Piccinni, the Corporate Director of F&B Performance for Chesapeake Hospitality, began noticing a growing number of guests gravitating towards non-alcoholic offerings at the restaurants and bars he manages, including those at some IHG properties like Hotel Indigo in Downtown St. Louis, MO.
“We put a cold brew [coffee] on draft and people were curious about it, so we tried more of these cold brews, kombuchas, and non-alcoholic drinks. We couldn’t believe there was a real market for this, and guests wanted it.”
Low or no-alcohol drinks are more commonly referred to as zero-proof cocktails these days and those in the business say this past year alone has cemented their place on the bar counter. The beverage industry now has more than a dozen brands specializing in a non-alcoholic drinking experience that is leaps and bounds ahead of the era of basic, sugary mocktails.
"It was already a trend, but I think the pandemic pushed people towards the brink of thinking whatever I put in my body should have a strong functional element," says Alex Valencia, Manager, Global Upscale F&B Solutions for IHG Hotels & Resorts.
Valencia has been working to infuse this growing consumer trend across the IHG brand portfolio. He's especially excited by a tea partnership for Hotel Indigo, the upscale boutique brand that draws inspiration from its surrounding neighborhood. Launched in January, Hotel Indigo properties are offering adaptogenic (healthy herbs, roots and spices) teas from Steven Smith Teamaker. The teas incorporate ingredients like ashwagandha, turmeric, ginger, and other functional, high-immunity ingredients.
"Right now, a handful of Hotel Indigo properties in the United States offer this tea program, but our goal is to expand around the globe," says Valencia. "The teas also come in beautiful, sustainable packaging that is biodegradable, so it aligns with our values as a company.”
While coffee and tea are standard fare at most hotels and restaurants, guests and diners are craving elevated versions.
“You hear about 3rd and 4th wave coffee more often, but craft tea has really made its mark in the last year,” says Valencia. “And even in the space of coffee – it's not enough to just offer standard drip coffee anymore – people want a more curated experience, locally roasted coffee and alternative kinds of milk."
From flirting with sobriety to becoming a fully active teetotaler, the buzz for abstaining from drinking can't be ignored. Books like "Quit Like a Woman," "Sober Curious" and "The Unexpected Joy of Being Sober" are fueling a movement of people examining their relationship with alcohol. Podcasts such as Edit
and Seltzer Squad
chronicle journeys towards sobriety and drive conversations about the sober curious lifestyle, and this year, Google searches for "Dry January" was the highest it's ever been in the last three years.*
"At the end of the day, and this is global, the pandemic level-set how everyone thinks about health and sustainability," says Valencia.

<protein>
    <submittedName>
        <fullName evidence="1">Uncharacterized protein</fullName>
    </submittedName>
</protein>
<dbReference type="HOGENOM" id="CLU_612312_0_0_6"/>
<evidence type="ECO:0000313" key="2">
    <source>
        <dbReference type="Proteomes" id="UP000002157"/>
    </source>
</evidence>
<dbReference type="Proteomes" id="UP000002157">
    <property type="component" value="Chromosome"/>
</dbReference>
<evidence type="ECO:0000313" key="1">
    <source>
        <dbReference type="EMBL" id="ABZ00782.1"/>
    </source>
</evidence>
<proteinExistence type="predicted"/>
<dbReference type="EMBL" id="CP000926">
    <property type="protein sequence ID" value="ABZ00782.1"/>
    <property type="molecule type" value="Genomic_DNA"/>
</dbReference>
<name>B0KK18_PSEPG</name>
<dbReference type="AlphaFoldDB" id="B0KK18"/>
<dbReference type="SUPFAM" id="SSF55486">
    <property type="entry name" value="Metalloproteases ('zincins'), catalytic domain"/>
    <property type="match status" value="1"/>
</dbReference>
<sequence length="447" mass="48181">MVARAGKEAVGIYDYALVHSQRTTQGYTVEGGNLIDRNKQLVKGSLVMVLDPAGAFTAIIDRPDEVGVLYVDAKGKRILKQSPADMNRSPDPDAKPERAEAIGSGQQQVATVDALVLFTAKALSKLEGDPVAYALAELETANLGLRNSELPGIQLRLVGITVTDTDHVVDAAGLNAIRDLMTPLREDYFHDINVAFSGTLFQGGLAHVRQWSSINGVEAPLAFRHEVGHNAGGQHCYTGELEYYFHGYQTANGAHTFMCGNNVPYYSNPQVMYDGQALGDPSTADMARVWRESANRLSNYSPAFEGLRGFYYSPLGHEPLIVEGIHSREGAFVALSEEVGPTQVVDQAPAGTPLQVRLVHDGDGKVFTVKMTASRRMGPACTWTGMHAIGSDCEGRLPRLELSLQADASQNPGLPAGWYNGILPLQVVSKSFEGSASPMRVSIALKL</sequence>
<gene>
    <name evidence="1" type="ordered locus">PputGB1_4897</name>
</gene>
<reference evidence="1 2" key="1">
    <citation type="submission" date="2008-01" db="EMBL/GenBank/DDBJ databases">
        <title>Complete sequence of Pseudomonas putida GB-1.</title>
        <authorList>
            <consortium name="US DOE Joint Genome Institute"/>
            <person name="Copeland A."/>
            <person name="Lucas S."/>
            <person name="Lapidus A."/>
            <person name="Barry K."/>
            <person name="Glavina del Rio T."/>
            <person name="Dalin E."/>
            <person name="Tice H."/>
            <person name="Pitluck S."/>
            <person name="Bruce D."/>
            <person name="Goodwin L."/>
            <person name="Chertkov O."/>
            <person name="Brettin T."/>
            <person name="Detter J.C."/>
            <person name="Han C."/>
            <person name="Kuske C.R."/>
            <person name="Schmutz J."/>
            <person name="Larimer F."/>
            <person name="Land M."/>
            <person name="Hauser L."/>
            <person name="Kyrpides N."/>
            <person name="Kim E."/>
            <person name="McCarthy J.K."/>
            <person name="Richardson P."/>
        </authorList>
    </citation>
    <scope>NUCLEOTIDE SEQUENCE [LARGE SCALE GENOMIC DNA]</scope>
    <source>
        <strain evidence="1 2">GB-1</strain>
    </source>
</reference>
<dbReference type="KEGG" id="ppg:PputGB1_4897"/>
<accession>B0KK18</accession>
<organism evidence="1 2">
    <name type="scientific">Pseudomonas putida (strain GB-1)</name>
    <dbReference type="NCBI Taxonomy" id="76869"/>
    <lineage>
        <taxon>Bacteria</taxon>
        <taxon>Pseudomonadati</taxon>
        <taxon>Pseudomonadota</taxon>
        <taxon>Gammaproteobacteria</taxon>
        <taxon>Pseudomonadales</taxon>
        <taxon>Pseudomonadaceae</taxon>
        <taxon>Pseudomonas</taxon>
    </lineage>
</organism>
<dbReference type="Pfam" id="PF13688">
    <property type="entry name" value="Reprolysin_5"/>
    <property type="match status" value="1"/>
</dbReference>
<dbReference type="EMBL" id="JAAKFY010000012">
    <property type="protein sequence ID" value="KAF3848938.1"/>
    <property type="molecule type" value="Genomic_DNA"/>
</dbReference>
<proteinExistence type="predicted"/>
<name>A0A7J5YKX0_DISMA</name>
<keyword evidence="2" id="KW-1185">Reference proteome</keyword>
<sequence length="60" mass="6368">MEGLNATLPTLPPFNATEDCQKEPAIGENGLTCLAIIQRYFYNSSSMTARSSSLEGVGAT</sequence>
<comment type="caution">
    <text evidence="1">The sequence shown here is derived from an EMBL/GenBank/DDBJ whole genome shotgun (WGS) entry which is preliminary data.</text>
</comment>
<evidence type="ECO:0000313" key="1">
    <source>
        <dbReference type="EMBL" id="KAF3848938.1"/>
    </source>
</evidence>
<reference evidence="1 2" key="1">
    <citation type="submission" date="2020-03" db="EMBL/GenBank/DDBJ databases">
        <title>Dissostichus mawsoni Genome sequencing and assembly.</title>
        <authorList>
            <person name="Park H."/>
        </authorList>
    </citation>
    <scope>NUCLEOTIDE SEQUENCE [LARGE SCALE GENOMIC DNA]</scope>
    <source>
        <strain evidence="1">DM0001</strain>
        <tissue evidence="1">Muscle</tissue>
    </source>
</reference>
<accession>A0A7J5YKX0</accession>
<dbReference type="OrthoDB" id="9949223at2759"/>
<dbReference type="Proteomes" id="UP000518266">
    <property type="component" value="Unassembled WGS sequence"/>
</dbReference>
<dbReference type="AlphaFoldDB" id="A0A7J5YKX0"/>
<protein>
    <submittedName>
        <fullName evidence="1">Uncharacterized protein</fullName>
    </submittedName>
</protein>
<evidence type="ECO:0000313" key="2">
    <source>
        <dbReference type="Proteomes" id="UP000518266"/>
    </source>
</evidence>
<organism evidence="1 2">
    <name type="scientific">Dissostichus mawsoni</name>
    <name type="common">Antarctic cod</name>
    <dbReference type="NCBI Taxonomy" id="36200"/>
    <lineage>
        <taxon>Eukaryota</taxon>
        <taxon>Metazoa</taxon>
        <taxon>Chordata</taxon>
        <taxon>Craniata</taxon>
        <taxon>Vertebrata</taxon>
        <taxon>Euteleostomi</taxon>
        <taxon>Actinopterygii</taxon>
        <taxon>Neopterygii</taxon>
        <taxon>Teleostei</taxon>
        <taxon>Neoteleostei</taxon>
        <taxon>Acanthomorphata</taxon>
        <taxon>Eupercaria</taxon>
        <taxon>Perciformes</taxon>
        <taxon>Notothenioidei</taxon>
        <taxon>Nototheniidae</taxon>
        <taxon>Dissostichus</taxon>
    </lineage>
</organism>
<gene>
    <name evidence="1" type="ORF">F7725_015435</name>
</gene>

This is a discovery chapter for the beverage world.
At Regent Singapore, Head Bartender Sophia Kang works hard to create a bar menu that offers dynamic alcohol-free options. Consistently ranked as a top hotel and bar in the region, Regent Singapore is a slice of serenity in the island metropolis.** The hotel’s Manhattan Bar has poured drinks for people from all over the world.
"Guests are now driven less by the spirit base and more by flavor and appearance. When we opened in 2014, non-alcoholic drinks were mostly composed of juices, syrups, cordials, and soda which resulted in drinks that were just laden with sugar," says Kang.
“Naturally, customers were skeptical, but as we began using high-quality ingredients such as freshly-pressed juices, steeped infusions and rare teas, we could confidently assure them that we made their drinks with the same considerations as building a balanced cocktail.”
Kang says the appetite for zero-proof is here to stay and will continue to expand. “As bartenders, we also firmly believe in everyone’s right to a celebratory drink – alcoholic or not,” says Kang.
Piccinni echoes that sentiment and says it's now time to step it up even more. "This is a discovery chapter for the beverage world."
But what about the classic cocktail? Has it become, as Piccinni suggests, boring?
"Of course, we'll always have cocktails and wines or beer, but people know what that drinking experience is like, and they know how they feel when they drink. Now, maybe they want to try something else," says Piccinni. "People – on average – tend to have about three drinks at the bar. So now, they try a couple of the infused waters and then maybe have just one cocktail.” When Switch List, the restaurant inside Hotel Indigo in downtown St. Louis reopens in May, Piccinni says he will have two bar taps dedicated to cold brew coffee. In addition, the restaurant plans to enhance other no-alcohol or low-alcohol items like infused waters and kombuchas.
“There is a greater shift towards plant-based diets and wellness-driven experiences around the world,” says Valencia. “This includes more guests who will want to explore non-alcoholic or lower-alcohol beverage options, and we need to be prepared."
*Searches for “Dry January” between December 25, 2018 and January 5, 2021.
**Regent Singapore Accolades , Manhattan Bar ranked in World’s 50 Best Bars
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